Population trend inferred from aural surveys for calling anurans in Korea

Amaël Borzée, Desiree Andersen, Yikweon Jang

Research output: Contribution to journalArticlepeer-review

18 Scopus citations


Amphibian populations fluctuate naturally in size and range and large datasets are required to establish trends in species dynamics. To determine population trends for the endangered Suweon Treefrog (Dryophytes suweonensis), we conducted aural surveys in 2015, 2016, and 2017 at each of 122 sites where the species was known to occur in the Republic of Korea. Despite being based on individual counts, the focus of this study was to establish population trends rather than population size estimates, and we found both environmental and landscape variables to be significant factors. Encroachment was also a key factor that influenced both the decreasing number of calling individuals and the negative population dynamics, represented here by the difference in the number of calling individuals between years. Generally, most sites displayed minimal differences in the number of calling males between years, although there was a large fluctuation in the number of individuals at some sites. Finally, when adjusted for the overall population size difference between years, we found the population size to be decreasing between 2015 and 2017, with a significant decrease in the number of calling individuals at specific sites. High rate of encroachment was the principal explanatory factor behind these marked negative peaks in population dynamics.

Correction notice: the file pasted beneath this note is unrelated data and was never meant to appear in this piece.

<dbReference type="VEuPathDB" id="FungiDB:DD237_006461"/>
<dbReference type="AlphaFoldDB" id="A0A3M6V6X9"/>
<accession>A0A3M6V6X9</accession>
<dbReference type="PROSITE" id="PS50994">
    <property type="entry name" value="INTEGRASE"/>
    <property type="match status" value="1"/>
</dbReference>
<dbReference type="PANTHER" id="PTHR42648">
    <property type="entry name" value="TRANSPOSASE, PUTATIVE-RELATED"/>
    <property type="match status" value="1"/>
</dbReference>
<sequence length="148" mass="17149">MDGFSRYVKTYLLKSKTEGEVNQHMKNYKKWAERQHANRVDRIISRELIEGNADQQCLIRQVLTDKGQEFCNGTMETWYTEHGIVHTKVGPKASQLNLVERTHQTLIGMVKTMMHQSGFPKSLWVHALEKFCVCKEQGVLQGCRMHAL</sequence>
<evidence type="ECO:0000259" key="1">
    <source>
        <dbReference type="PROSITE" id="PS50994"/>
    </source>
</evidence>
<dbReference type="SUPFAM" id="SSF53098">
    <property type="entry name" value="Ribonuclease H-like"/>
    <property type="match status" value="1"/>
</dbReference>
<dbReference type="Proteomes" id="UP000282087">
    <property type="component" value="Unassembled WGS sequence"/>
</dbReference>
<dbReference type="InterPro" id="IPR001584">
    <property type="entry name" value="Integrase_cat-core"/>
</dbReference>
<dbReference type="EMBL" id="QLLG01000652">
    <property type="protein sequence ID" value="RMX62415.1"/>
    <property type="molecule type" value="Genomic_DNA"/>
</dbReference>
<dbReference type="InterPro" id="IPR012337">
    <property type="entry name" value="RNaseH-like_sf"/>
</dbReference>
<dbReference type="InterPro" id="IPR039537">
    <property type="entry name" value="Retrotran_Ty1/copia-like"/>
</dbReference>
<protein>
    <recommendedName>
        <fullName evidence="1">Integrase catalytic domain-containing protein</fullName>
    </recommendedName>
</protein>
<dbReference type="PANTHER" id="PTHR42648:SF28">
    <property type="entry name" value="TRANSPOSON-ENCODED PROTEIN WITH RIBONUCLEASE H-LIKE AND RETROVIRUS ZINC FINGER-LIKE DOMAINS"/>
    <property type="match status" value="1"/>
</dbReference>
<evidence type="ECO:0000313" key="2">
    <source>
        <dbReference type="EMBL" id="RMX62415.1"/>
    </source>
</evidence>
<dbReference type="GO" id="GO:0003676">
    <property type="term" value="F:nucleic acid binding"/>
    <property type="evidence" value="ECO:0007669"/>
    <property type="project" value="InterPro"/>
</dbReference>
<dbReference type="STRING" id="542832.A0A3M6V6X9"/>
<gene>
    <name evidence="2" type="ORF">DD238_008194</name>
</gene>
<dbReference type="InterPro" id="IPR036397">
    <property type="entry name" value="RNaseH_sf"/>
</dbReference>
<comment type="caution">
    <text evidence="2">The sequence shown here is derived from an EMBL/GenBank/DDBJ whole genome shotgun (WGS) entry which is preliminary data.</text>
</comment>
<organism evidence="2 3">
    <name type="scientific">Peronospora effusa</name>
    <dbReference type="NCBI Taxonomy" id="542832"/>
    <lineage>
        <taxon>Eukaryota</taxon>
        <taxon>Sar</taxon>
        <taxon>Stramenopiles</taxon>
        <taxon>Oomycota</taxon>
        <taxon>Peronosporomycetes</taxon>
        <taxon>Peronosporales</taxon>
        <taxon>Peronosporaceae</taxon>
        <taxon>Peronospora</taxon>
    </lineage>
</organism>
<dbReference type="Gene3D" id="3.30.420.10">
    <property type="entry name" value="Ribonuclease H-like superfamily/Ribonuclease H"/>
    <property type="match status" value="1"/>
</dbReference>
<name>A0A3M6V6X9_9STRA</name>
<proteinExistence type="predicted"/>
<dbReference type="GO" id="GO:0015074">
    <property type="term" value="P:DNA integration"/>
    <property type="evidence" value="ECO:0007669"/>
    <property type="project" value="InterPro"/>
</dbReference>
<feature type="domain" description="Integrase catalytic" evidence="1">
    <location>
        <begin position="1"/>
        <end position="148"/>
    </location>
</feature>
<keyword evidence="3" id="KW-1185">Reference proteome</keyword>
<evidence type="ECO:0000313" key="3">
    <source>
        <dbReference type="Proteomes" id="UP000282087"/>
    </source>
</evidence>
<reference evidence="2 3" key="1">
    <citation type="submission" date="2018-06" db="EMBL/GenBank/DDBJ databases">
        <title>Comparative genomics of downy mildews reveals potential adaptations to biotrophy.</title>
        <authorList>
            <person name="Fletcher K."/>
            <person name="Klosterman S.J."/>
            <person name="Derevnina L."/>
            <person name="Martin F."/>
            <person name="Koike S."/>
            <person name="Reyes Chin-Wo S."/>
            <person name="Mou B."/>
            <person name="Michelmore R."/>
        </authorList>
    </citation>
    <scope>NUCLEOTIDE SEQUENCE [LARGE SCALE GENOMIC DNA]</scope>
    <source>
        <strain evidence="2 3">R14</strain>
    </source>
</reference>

Original languageEnglish
Article numbere5568
Issue number9
StatePublished - 2018

Bibliographical note

Publisher Copyright:
Copyright 2018 Borzée et al.


  • Aural survey
  • Dryophytes suweonensis
  • Encroachment
  • Hylid
  • Population trend
  • Republic of Korea


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